A new discovery was made recently at the University Of Virginia School Of Medicine, which changes the way people have thought about the relationship between the brain and the immune system.
For decades, researchers and medical professionals believed there was no direct relation between the brain and the immune system, however, doctors have discovered that there is a connection between the immune system and the brain though meningeal lymphatic vessels.
Dr. Antoine Louveau found a way to look at a mouse’s meninges (membranes that cover the brain) all at one time. It was when he observed a slide of the meninges that he discovered the tiny vessels that caused him to look at the lymphatic vessels, finding the vessels in humans too.
Louveau and his associates believe these vessels were missed in humans for so long because of the vessels were “very well hidden” and “so close to the blood vessels…” It is also important to note that the researchers also found that the vessels look different with age and the aging process of the vessels needs more research.
So what does it all mean for multiple sclerosis patients?
We won’t know right away, as this information is going to lead to new studies and treatments for all neurological diseases, including MS. These vessels are thought to have a major role in the connection between a neurological disease and its immune system component. It was noted that the vessels could play a role in such diseases because they are not efficiently removing proteins, causing build ups in the brain.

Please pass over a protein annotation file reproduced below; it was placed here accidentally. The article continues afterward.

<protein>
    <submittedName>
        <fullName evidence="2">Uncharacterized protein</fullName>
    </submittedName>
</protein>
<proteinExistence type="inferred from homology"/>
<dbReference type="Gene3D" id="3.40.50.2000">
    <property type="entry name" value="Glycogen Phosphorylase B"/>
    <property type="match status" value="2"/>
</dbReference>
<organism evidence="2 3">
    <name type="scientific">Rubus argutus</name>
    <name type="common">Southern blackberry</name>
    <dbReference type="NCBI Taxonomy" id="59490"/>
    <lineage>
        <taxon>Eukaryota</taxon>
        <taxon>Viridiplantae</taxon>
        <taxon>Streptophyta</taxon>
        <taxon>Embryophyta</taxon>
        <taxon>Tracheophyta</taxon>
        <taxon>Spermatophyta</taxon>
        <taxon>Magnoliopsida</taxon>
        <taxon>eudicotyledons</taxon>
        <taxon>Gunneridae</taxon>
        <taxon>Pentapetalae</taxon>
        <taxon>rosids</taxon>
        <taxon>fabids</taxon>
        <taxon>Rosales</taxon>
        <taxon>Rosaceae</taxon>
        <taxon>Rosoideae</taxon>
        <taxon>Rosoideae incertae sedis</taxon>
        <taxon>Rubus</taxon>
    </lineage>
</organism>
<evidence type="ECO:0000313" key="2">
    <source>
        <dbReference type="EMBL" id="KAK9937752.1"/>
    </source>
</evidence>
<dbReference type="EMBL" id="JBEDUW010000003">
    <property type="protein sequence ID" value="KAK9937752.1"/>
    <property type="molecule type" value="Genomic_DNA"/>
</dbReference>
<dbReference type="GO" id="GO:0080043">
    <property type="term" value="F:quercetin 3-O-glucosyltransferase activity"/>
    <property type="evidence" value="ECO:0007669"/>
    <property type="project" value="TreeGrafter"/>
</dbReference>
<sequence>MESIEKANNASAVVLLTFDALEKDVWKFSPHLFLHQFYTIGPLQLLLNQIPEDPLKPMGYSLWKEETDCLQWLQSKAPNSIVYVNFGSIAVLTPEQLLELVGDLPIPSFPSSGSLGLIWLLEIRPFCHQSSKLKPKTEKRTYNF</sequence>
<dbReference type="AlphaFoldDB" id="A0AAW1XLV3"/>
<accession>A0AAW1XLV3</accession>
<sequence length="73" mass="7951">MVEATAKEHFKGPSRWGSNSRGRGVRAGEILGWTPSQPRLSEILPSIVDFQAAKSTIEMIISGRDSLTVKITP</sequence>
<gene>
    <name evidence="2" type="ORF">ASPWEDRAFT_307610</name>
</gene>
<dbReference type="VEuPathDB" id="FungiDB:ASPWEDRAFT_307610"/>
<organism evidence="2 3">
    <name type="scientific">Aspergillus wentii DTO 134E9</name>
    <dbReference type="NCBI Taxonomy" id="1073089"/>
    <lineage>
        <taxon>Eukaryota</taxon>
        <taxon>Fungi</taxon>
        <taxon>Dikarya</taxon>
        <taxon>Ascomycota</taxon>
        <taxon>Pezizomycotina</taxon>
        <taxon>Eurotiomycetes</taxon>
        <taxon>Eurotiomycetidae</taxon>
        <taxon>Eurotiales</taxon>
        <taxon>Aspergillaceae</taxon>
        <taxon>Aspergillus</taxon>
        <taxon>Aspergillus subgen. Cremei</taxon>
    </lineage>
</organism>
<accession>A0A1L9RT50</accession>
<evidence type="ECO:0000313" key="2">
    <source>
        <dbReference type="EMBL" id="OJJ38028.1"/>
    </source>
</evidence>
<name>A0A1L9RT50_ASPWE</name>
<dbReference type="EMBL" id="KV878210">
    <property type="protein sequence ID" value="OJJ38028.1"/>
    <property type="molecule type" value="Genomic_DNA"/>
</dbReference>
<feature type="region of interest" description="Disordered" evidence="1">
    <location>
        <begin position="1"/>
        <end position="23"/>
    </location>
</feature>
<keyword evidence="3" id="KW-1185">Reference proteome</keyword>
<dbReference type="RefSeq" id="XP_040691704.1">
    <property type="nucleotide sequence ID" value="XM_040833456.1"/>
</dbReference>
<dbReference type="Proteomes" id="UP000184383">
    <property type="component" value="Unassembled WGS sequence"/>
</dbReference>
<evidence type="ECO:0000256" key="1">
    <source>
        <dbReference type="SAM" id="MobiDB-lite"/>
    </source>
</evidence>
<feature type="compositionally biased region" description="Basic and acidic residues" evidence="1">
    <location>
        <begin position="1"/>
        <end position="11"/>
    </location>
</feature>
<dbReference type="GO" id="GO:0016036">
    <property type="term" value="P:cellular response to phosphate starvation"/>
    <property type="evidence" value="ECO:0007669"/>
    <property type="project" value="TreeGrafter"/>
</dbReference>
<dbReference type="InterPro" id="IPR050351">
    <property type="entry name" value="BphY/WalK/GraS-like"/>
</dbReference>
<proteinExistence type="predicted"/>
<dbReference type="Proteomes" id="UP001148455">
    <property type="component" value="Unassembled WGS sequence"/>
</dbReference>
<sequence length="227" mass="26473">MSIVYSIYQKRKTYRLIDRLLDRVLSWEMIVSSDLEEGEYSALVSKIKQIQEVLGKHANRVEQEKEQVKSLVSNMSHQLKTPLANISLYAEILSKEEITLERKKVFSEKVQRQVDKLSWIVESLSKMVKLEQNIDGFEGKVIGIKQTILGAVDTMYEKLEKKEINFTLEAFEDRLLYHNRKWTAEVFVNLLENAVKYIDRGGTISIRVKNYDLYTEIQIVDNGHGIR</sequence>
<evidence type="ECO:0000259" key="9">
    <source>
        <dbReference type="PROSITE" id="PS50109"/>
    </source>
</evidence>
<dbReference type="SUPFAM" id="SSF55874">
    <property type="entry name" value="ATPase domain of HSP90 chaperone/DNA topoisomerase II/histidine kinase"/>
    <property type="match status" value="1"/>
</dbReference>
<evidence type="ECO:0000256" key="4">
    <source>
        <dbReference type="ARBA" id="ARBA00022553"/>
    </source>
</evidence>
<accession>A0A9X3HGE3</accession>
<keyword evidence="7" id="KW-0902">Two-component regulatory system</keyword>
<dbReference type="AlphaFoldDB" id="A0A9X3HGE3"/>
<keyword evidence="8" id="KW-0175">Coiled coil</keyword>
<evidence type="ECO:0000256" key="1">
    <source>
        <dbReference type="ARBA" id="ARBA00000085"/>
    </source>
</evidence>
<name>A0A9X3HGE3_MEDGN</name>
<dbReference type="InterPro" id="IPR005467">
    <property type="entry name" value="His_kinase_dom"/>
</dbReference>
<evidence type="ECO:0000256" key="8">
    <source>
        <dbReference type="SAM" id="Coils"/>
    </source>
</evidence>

What could these vessels not be removing in MS patients? Or is it removing too much? What discoveries do you think could be made specifically to MS from these new vessels?
Vanessa is a 28 year old living in Massachusetts with her husband and 7 year old Puggle, named Rocky. She currently works in an elementary school and as a fitness instructor and health/fitness coach. She was diagnosed in April of 2014 with relapse-remitting MS and is currently taking Tecfidera. She enjoys being outdoors, spending time with her family and friends, reading, and traveling.